Bring in the big guns to prod unresponsive credit-card firm

Moneyline

Ideally, the issuer should be your mediator

Dollar & Sense

January 23, 2000|By Liz Pulliam | Liz Pulliam,LOS ANGELES TIMES

I'm having a credit-card problem that I feel is taking excessively long to settle. Using my Visa card, I bought a bracelet in Alaska that I later had appraised and that turned out to have fewer carats than the merchant claimed.

I called the credit-card company in August, and they advised me to return the bracelet, which I did. My card still hasn't been credited for the $3,255 I paid, and it has accumulated $160 in finance charges.

I have talked to 12 people at the credit-card company regarding this problem but could never get through to anyone in authority; every time I ask for a supervisor, I'm told one is not available. I even tried calling the merchant and asking him to return the bracelet so we could put the whole matter behind us, but he hung up on me.

One of the advantages of having a credit card is supposed to be the mediator role the issuer will play; in other words, there's someone between you and the merchant who can help settle disputes.

This one should have been easy: You returned the merchandise, and your account should have been credited. Instead of prompt resolution, however, you got the runaround.

Time to bring in the big guns.

Because your credit-card issuer is a subsidiary of a national bank, you can contact the Office of the Comptroller of the Currency, which regulates national banks, at 800-613-6743. The Federal Trade Commission also might be able to help. Its Web site is www.ftc.gov, and its phone number appears in the federal government listings of your local phone book.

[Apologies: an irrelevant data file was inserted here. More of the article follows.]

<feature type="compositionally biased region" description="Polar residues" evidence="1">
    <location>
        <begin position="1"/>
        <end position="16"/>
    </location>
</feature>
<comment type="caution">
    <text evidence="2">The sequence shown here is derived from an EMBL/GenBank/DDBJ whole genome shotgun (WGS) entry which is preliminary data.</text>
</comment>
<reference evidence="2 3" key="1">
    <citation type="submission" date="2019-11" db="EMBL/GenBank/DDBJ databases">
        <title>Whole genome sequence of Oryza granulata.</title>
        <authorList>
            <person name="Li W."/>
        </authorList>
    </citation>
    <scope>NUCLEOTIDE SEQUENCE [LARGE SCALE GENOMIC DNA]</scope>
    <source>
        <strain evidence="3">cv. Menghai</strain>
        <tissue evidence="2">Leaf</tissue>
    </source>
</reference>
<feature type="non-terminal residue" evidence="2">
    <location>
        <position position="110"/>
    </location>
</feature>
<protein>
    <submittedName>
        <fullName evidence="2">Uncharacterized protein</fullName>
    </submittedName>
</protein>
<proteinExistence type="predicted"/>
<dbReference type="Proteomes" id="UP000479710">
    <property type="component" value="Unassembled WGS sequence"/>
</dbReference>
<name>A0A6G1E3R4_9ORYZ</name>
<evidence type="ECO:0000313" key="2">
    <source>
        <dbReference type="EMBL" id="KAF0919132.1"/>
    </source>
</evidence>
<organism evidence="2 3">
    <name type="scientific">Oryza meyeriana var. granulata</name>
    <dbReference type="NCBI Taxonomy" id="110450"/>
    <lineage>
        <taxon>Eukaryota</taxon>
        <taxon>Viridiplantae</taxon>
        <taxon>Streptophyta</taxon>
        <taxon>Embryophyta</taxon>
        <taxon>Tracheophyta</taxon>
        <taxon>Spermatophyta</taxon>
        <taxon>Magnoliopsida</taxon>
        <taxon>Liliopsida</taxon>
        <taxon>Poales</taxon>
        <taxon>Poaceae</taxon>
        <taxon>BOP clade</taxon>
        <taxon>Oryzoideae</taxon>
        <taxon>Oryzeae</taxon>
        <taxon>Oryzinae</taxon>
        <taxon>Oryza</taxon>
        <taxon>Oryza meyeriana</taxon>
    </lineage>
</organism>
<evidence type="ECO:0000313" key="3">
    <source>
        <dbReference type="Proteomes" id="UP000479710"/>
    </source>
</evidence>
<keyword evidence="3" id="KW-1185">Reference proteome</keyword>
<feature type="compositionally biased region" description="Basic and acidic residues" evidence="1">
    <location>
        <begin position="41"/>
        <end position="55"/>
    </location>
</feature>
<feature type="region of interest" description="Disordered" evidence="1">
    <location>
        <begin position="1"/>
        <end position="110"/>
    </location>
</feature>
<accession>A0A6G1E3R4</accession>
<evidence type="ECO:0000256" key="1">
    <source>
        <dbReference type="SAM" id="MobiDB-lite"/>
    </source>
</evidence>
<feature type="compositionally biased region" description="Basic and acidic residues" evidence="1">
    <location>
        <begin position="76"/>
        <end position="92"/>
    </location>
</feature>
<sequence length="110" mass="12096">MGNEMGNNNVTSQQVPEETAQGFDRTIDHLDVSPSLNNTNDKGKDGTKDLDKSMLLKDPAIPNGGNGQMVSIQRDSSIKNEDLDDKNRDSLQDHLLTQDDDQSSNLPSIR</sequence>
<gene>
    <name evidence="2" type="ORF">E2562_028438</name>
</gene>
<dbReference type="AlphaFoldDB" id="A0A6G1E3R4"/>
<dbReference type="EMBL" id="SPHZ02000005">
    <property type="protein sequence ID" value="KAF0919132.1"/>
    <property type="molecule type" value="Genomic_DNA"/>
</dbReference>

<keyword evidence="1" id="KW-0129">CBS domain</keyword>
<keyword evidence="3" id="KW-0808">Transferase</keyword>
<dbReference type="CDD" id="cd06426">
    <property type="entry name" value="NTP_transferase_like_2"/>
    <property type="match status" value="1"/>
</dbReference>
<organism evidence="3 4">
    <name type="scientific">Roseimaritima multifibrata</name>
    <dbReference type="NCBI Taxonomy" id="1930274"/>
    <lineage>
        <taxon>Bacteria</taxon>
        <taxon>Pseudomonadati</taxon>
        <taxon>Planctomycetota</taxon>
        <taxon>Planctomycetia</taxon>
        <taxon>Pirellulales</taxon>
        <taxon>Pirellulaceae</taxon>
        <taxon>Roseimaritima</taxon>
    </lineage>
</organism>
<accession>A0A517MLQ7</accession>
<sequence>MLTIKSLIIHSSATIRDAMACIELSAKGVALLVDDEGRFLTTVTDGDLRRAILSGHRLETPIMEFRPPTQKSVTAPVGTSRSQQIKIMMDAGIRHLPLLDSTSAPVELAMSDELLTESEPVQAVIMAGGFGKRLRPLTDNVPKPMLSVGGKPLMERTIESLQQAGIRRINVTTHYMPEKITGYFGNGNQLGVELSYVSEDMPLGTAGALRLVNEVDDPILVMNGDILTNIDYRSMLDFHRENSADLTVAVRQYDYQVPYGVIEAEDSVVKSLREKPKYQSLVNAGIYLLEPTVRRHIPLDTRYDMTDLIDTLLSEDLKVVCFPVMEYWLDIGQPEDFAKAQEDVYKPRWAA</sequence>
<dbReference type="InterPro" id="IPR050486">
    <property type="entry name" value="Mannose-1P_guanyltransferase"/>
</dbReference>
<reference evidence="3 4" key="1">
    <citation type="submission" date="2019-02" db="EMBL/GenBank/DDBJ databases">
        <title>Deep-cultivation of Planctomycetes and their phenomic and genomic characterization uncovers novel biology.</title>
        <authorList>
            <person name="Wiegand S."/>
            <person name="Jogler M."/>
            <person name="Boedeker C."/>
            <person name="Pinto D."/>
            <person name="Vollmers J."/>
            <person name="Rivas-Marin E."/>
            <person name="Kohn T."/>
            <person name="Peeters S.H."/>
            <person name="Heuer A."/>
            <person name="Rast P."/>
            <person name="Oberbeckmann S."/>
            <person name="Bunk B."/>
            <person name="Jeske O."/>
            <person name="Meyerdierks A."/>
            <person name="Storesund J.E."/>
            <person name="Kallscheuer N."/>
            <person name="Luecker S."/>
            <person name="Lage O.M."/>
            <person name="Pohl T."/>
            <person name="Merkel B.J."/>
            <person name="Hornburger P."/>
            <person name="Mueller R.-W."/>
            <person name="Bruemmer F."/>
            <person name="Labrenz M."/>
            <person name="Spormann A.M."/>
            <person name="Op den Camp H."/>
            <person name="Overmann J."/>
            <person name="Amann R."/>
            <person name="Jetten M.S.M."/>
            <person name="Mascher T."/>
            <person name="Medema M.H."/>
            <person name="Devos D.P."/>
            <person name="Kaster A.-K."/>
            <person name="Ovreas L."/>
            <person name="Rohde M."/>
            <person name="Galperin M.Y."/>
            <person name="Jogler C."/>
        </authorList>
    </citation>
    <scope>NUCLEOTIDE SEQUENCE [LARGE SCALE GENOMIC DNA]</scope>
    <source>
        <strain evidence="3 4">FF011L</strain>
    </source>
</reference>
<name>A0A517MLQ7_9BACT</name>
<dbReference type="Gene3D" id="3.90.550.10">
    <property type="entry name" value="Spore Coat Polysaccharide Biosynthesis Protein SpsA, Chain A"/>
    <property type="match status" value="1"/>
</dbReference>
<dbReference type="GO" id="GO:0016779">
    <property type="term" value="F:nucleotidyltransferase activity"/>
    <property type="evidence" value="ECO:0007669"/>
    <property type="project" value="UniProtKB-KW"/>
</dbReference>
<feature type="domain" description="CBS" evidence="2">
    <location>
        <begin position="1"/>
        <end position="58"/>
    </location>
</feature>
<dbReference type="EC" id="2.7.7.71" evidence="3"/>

Once the problem is resolved, seriously consider transferring your business to another credit-card company. A business that treats its customers this badly shouldn't be rewarded by your continued patronage.

I hope you'll also contact the Better Business Bureau in Alaska; its number in Anchorage is 907-562-0704. It's doubtful your shifty merchant is a member, but your complaint might prevent other unsuspecting souls from doing business with him -- assuming they check the bureau first, which is the smart thing to do with any major purchase.

In the future, it might be best to buy fine jewelry from someone who has been established in your community.

If nothing else, it's easier to picket a local company should it do you wrong.

Baltimore Sun Articles
|
|
|
Please note the green-lined linked article text has been applied commercially without any involvement from our newsroom editors, reporters or any other editorial staff.